Six months since Russia invaded Ukraine, Project Dynamo continues mission to rescue Americans

It’s been six months since Russia invaded Ukraine, and just as Americans are urged to leave, one American returned to Ukraine this week.

Tampa Bay’s Bryan Stern plans to keep rescuing Americans through his nonprofit, Project Dynamo.

"I'm in the same hotel that I was in the day that the war started," said Stern.

He’s been back and forth since the war began. During that time, he said Ukraine adapted to a new normal/

"Restaurants are open, and stores are open, and things are open here in Kiev. But at the same time, all day today, my air raid app has been blowing up all day. All day. We've been under air raid, under air raid warning," said Stern.

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August 24 marked six months since Russia invaded Ukraine, and Project Dynamo’s rescue missions started on day one.

"Missiles landed around 5:30 in the morning. And we started doing rescues around 6:30 that same morning," said Stern.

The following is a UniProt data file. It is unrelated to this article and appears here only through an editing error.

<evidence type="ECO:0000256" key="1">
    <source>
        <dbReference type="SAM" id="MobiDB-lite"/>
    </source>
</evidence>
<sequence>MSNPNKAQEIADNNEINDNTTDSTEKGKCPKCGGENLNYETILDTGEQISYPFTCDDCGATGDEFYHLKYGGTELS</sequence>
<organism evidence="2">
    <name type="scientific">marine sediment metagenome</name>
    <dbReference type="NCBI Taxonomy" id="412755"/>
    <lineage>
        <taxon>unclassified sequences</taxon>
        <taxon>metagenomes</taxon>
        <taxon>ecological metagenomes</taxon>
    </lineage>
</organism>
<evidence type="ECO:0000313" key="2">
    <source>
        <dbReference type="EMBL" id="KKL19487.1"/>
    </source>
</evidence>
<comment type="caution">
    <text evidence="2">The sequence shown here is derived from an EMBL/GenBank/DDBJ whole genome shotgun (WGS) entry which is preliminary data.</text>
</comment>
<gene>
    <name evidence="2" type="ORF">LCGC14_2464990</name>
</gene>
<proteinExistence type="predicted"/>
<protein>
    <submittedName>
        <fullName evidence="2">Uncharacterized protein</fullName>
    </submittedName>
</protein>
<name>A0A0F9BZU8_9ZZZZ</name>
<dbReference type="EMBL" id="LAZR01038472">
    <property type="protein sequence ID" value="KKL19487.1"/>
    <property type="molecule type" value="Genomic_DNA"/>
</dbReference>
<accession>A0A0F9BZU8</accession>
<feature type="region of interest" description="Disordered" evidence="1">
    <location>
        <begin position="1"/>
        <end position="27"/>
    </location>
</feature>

Experts from the University of South Florida said Russia seemed to have the upper hand at first.

"So, it looked like this could be a really swift war. But what we didn't expect was the level of resistance from the Ukrainians, the level of unity among Western allies to provide aid," said Golfo Alexopoulos, director of USF’s Institute for Russian, European and Eurasian Studies.

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Alexopoulos said the Russian military ended up making mistakes.

"I think that there's a reason to be optimistic that Ukraine could achieve victory," said Alexopoulos.

Experts said the war appears to be in a stalemate, but the U.S. government is now urging Americans to get out.

"I think that they're expecting more bombings by Russia. They're expecting greater activity on the part of the Russian military to really kind of push for a breakthrough in the war," said Alexopoulos.

Those on the ground said they agree.

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"Catastrophic events that happen here before breakfast are harder to stomach than what most of us can handle in our lives. And it happens every single day," said Stern.

But Project Dynamo said that won’t stop them from answering calls for help.

"The only reason why we're here is because we know that people didn't leave. It's the only reason why we're here," said Stern.

Stern said Project Dynamo runs rescue missions with the help of donations, and they are getting thousands of requests.

USF’s Institute for Russian Studies said the Ukraine war may seem far away for Americans, but Alexopoulos said Russian president Vladimir Putin sees this war as a war also involving the U.S. and the west.